Richmond's 'global citizens' make difference in China

Students from Richmond Christian School help to raise funds for ICC.

Richmond Christian Elementary students Grace, Joshua, Tristen and Luke, with principal Darlene Neufeld and International China Concern's David Gotts and Benjamin Chhoa.
Richmond Christian Elementary students Grace, Joshua, Tristen and Luke, with principal Darlene Neufeld and International China Concern's David Gotts and Benjamin Chhoa.
This article was published on April 29, 2013 in the Richmond Review, written by Matthew Hoekstra.

Four hundred young students sat quietly while David Gotts raised a microphone to give them a message. 

"You are all amazing," he told them Friday. "You're going to change and transform the lives of lots and lots of children." 

Moments before, faculty at the elementary campus of Richmond Christian School revealed the result of students' fundraising efforts for International China Concern—a charity that offers help and hope to China's abandoned and disabled children. 

Students from kindergarten to Grade 5 raised $16,031.95. When added to the total from the school's other two campuses, the school raised $56,281.45 for the charity. 

Gotts, who founded International China Concern in 1993, told the students an anonymous donor matched the amount, bringing the total to a whopping $112,562.90. 

"It really makes a huge difference to us, and where it really makes a difference is in the lives of the kids in China," said Gotts in an interview, noting the money will go 10 times farther in China.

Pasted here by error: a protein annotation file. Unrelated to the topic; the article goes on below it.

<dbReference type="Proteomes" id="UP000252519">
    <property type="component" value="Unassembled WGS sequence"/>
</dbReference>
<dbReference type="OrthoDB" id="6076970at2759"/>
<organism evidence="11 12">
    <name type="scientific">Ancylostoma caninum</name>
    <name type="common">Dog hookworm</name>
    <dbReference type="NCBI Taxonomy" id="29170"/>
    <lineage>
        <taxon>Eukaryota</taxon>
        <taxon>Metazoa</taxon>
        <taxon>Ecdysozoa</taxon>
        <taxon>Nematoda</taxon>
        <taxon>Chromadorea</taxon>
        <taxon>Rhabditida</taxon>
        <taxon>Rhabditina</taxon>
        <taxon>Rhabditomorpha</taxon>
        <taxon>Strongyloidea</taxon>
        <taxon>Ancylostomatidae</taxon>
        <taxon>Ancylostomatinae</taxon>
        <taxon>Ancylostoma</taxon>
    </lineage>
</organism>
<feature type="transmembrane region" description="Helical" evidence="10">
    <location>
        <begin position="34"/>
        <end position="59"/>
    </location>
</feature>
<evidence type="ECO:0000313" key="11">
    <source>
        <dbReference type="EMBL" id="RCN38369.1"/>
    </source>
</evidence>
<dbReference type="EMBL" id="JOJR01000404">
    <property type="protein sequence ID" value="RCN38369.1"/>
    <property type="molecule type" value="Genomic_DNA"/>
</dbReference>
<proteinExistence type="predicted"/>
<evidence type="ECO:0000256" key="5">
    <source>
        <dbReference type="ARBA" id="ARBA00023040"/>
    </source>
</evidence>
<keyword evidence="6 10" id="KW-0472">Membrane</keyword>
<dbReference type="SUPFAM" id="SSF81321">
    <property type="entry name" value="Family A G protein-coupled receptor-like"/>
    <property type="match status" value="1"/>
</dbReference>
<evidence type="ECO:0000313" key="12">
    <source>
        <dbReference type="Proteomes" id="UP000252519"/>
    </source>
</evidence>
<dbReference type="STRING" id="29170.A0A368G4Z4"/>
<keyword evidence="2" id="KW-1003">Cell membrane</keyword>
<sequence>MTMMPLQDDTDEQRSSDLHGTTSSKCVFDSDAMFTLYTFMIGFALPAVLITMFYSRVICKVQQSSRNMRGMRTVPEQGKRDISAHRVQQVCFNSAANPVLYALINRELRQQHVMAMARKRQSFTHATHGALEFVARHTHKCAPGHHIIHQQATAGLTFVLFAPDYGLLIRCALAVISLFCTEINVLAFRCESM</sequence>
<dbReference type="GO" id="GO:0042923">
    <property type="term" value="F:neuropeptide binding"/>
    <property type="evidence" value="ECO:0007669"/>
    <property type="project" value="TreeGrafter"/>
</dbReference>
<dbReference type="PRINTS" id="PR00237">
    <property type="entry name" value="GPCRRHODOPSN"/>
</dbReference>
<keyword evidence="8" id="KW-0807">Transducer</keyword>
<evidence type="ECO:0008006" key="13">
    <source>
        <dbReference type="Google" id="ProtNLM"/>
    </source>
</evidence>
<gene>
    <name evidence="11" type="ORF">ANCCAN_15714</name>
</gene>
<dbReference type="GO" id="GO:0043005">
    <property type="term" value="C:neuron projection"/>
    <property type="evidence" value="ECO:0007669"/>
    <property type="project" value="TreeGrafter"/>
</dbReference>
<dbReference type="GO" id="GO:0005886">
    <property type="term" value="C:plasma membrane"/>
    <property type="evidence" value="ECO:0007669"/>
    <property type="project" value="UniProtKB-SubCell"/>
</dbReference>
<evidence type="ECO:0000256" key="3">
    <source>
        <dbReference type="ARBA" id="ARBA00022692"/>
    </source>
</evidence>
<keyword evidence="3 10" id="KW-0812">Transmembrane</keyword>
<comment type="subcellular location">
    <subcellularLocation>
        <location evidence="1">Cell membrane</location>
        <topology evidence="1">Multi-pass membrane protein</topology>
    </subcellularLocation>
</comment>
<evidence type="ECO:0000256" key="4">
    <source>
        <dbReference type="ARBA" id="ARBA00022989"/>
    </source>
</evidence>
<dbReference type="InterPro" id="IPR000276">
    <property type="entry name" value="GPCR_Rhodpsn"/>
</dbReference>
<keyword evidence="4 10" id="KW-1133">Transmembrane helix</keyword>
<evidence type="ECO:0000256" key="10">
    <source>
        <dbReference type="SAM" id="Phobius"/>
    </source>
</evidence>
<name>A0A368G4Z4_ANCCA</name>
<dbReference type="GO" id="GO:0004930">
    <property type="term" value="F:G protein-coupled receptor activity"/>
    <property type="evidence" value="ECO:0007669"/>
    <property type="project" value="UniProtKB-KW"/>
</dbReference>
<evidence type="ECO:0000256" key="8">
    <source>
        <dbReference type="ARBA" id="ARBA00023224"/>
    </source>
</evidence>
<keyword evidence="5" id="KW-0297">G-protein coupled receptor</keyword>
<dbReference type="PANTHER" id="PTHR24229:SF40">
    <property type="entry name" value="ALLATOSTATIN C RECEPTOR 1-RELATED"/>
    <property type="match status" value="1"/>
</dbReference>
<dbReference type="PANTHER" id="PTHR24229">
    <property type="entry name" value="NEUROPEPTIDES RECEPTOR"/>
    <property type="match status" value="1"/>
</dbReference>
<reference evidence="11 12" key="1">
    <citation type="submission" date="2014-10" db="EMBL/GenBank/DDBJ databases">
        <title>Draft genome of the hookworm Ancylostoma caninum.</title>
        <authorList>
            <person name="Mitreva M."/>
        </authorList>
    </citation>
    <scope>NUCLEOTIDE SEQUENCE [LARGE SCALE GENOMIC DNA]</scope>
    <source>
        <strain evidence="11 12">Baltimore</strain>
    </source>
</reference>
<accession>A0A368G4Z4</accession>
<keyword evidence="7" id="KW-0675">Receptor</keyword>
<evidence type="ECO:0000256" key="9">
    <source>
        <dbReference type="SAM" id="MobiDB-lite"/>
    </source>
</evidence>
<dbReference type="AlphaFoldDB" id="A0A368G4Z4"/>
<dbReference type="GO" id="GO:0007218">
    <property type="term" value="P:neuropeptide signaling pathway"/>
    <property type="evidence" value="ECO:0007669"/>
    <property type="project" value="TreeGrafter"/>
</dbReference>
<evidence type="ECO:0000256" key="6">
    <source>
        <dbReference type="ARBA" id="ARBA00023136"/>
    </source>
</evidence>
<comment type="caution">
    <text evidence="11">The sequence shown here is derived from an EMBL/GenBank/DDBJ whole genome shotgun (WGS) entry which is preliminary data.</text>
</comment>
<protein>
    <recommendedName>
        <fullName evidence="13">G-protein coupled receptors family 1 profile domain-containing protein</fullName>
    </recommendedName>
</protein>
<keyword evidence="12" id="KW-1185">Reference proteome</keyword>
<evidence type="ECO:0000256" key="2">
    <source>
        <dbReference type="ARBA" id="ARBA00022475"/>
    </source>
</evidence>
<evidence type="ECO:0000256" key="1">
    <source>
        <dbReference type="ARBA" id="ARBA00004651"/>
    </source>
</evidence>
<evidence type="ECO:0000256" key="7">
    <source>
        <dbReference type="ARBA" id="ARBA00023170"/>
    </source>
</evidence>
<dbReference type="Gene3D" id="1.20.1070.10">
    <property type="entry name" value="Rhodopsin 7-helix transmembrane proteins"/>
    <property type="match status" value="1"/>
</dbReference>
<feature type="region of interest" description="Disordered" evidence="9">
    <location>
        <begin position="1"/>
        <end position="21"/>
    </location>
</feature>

"It enables these kids who have essentially lost everything—and in Chinese society are extremely marginalized—to basically access a nurturing environment that optimizes their opportunities for reintegration into the community." 

Students worked with an International China Concern representative in March, learning about China and the work of the charity. Besides raising money, the students created cards, letters, videos and other special gifts for some of China's neediest children. 

It was part of a week called iCare for the World, where students learned about needs of others—and were given a chance to make a difference. 

Gotts said such experiences help children understand, at an early age, that they have a role they can play. 

The school community has made similar commitments to other charities in the past. 

"We're global citizens, and we're really trying to say if we're Christian, we love others," said Darlene Neufeld, principal of the Blundell-area school. "We want to teach that to our children."

This article was published on April 29, 2013 in the Richmond Review.